This was the week in which the Dutch court, called upon by the action group Urgenda, ordered the state to reduce CO₂ emissions by 25% (compared to 1990) before 2020. The judge obliged the state to massively increase the effort on behalf of the citizens. I watched the decision live on YouTube last Wednesday at 10 am. It made me cry. Twitter boomed shortly afterwards.
Most Dutch newspapers only made a small mention of the case. Facebook users waited a day to post it. It reached the New York times. What matters is that the news got out, also in the land of law. I can guarantee you that it is already causing a global snowball that will slowly but steadily turn us into a fully CO₂ neutral society.
So how did the court come to this decision? Some key points:
- The state has the duty to protect citizens.
- If called upon, the court hast the duty to correct the state if it does not adhere to this responsibility.
- The IPCC has proven a causal relationship between CO₂ and global warming, proof both the state and Urgenda agree upon.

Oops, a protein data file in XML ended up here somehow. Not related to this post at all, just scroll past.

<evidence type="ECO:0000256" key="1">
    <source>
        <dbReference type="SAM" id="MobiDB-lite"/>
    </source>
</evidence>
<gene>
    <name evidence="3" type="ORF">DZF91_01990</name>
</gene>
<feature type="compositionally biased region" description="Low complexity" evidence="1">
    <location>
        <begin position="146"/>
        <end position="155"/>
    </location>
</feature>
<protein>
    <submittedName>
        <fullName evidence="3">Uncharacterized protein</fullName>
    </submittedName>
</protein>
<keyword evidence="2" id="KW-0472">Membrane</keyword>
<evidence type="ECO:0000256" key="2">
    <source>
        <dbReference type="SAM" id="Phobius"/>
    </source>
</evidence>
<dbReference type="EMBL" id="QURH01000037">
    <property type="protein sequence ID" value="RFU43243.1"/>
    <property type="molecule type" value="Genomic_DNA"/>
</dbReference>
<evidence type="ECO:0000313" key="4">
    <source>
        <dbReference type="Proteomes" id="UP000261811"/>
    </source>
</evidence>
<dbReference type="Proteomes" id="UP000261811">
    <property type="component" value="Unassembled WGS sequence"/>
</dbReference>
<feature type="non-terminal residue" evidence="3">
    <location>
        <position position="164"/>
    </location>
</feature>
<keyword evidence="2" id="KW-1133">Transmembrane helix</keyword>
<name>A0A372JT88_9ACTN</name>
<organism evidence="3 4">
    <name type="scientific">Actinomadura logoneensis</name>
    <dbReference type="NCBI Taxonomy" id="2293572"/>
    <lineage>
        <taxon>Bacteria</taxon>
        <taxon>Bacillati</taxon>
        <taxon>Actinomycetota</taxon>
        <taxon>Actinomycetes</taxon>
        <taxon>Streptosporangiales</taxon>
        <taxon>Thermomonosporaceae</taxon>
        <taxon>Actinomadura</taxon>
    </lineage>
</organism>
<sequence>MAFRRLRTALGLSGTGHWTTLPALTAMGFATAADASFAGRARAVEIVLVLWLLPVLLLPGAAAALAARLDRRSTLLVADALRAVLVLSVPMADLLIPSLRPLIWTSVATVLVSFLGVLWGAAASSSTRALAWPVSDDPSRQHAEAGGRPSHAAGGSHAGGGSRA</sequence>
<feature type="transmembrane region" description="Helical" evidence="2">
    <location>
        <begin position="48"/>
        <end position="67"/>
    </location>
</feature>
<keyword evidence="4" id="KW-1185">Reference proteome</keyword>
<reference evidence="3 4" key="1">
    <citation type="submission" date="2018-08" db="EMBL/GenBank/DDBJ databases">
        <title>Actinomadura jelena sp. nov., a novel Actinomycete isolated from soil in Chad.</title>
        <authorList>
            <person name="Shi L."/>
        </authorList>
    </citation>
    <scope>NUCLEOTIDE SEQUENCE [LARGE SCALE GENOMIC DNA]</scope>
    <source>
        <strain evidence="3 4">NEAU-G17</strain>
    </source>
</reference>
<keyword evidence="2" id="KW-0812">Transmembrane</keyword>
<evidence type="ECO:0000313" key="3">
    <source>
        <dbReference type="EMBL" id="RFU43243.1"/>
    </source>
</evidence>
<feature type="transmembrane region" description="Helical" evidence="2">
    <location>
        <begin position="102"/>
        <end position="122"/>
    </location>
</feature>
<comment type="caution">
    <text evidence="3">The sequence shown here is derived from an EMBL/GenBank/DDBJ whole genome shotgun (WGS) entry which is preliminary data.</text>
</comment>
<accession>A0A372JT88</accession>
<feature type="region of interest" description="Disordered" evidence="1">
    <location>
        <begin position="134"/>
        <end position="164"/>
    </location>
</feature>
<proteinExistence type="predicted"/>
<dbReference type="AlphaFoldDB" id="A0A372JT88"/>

- Global warming is dangerous for citizens.
- The point that you cannot show a direct causal relationship between Dutch CO₂ emissions and global warming related trouble in the Netherlands is not valid. It is the whole that counts here.
- It is possible and therefore mandatory to accomplish the given reduction.
- There is no reason to assume that shifting to sustainable energy sources would endanger the Netherlands’ economy or threaten its competitive global position.
- International climate treaties are irrelevant in this case, this is a reasonable minimum.
- Being highly industrialised increases the weight of this decision.
So it shall be done.
Now, similar cases are being held in Belgium and the US. People in Norway are preparing a case, and groups from Canada and Australia have already made phone calls with Urgenda. And law works such that judges will base their decisions on the landmark case.
Within the Netherlands, environmentalist political parties now have a lawful tool to force the attention on this problem, and present their solutions under a different light. The debate is no longer about ‘if’ but about ‘how?’. All party members have to listen to the court, that’s how it works here. It’s brilliant and it’s beautiful.
I’m looking forward to the avalanche.